The archdiocese said he died peacefully shortly after 3 a.m. He had been in declining health for years.
Hannan was the 11th archbishop in New Orleans history and one of the most active. When he turned 75 and had to retire as archbishop, he became president of WLAE-TV, the public television station he founded.
Assigned to New Orleans in 1965 from Washington, where he had been auxiliary bishop since 1956, he found the old St. Louis Cathedral, in the middle of an area of the French Quarter a-swarm with tourists, street performers, tarot card readers and musicians, had a unique pleasure for a churchman.
"This is the only city where an archbishop can walk into his cathedral while a band outside in Jackson Square is playing 'When the Saints Go Marching In,'" he said.
When Kennedy was assassinated Nov. 22, 1963, his widow, Jacqueline, asked Hannan to deliver the eulogy because of his close personal relationship with the president, which dated back to the 1940s. Then-Father Hannan became friends with Kennedy by smoothing over a misunderstanding that Kennedy had with a Jesuit priest.
He also officiated at a quiet reburial of two Kennedy infants in 1964 so their bodies could be near their father's in Arlington National Cemetery.
"We did it in the middle of the night, and so quietly that we caught everyone off guard," Hannan said in 1965. "Not even the Army chauffeurs knew where they were going when they picked us up."
In 1968, Hannan returned to Washington from New Orleans to give the graveside eulogy for Sen. Robert. F. Kennedy.
When Jacqueline Kennedy Onassis died of cancer in 1994, Hannan was again at Arlington to preside at a brief service preceding her burial.
As New Orleans' archbishop, Hannan combined conservative politics and service to the poor.
Highlights of his tenure as archbishop included the 1987 visit of Pope John Paul II — a visit that Hannan began angling for in 1984. After a while, said Hannan, "Every time he saw me, he'd simply say, 'New Orleans! New Orleans!'"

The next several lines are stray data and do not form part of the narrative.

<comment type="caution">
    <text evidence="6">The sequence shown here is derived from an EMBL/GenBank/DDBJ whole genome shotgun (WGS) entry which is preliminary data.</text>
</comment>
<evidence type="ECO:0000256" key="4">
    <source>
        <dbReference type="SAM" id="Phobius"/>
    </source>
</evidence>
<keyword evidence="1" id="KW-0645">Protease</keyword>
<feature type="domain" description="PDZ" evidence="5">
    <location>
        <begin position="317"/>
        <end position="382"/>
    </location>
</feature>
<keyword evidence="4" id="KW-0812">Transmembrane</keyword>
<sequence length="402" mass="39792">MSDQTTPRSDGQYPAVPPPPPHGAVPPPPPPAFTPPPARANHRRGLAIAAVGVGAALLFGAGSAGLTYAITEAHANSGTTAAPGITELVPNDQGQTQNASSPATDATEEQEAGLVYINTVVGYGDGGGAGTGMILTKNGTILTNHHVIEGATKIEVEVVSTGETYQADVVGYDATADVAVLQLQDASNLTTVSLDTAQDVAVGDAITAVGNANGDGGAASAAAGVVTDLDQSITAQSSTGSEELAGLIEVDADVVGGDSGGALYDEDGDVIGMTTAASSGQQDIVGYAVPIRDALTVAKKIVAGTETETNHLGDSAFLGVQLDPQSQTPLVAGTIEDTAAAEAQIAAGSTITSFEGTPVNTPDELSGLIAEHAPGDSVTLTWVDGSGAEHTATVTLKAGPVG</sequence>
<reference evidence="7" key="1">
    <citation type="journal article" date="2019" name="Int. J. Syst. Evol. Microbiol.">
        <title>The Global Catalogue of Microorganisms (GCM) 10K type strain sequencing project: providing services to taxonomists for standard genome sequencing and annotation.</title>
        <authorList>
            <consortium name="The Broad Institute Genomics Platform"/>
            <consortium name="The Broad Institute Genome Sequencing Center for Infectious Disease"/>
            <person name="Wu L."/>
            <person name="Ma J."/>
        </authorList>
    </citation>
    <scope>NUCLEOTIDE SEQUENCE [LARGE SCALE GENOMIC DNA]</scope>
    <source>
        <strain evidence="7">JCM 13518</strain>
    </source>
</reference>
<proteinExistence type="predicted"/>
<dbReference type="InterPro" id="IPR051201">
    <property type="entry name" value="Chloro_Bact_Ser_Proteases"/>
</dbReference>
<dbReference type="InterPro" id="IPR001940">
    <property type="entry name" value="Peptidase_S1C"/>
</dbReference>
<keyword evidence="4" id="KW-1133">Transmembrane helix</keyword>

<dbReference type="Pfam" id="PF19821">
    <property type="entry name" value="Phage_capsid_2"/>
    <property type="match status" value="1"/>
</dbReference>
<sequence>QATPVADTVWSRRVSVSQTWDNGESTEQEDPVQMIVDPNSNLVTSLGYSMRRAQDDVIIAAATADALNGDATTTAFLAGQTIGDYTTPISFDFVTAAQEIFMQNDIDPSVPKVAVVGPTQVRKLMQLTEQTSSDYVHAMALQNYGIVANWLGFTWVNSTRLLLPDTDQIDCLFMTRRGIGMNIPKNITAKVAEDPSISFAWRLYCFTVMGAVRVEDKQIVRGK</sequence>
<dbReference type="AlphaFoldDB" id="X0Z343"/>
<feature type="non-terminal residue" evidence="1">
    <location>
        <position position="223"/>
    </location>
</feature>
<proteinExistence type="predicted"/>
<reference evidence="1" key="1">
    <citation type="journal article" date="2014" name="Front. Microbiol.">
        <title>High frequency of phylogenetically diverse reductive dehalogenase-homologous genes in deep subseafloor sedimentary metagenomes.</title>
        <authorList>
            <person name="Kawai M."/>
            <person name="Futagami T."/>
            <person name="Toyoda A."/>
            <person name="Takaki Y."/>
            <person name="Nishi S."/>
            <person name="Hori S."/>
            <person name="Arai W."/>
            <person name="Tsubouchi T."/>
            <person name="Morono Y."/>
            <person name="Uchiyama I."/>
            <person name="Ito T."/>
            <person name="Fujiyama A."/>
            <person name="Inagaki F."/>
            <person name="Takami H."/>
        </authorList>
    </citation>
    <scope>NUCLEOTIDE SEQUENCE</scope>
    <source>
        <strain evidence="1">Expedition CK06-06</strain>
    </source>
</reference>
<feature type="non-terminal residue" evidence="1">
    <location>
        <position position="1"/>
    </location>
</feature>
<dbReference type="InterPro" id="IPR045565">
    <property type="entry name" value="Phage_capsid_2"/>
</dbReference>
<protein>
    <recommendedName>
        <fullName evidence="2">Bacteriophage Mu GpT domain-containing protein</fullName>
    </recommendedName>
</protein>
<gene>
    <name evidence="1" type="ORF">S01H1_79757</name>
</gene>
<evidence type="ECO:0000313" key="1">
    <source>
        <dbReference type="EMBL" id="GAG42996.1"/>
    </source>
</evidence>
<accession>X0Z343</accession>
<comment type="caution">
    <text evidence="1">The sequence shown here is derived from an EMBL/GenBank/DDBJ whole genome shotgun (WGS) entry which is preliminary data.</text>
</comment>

Hannan lost a struggle to block the "no nukes" pastoral letter approved by the nation's Catholic bishops in Chicago in 1983. He argued that the politics inherent in the letter could not help disarmament talks.
"Obviously, if the Russians think that 50 million Catholics are going to believe that we must say a 'no' to nuclear war ... then, of course, we have no strength from which to argue for disarmament," he said.
Despite what were labeled conservative views, Hannan had few peers in liberal social action.
He said he decided to push the diocese to serve the poor when he walked through the city's squalid public housing projects in 1965, shortly after his transfer from Washington.
Hannan created what was at the time the largest housing program for the elderly — 2,780 units — of any U.S. diocese. The archdiocese also operates one of the biggest Catholic Charities in the nation. When Hannan stepped down, its $20 million budget was helping more than 47,000 people a year.
Under his guidance, the church set up a hospice for AIDS patients. He said there was no contradiction in a ministry for homosexuals and drug addicts.
"We disapprove, too, of people being alcoholics or drinking too much. But we sure try to take care of them if they have that problem," he said.
Hannan was born in Washington, D.C., the fourth of eight children born to an Irish immigrant and a fourth-generation Washingtonian. His late sister, Dr. Mary Mahoney, once was president of the National Conference of Catholic Women.
He was ordained in Rome in 1938 and served two years at a church in Baltimore, then volunteered as a paratroops chaplain in World War II, getting the nickname "The Jumping Padre."
When U.S. troops took the city of Cologne, Germany, Hannan dodged through front lines to the cathedral, had himself appointed temporary pastor, and, when the fighting passed, posted Army guards to prevent looting or more damage.
In 1945, Hannan helped liberate a camp of starving prisoners from the German prisoner of war camp at Wobbelin. He was discharged in 1946 with the rank of major.
After the war, he served in the Washington archdiocese, moving up to auxiliary bishop in 1956.
Decades after he left Washington, Hannan still chuckled about the time President Truman, a card-playing Baptist, called him for a discreet visit to the Oval Office.
"Harry Truman had just been bawled out by his pastor ... for proposing an ambassador to the Holy See. Now he was calling in a priest to bless a huge St. Christopher medal for a new presidential airplane."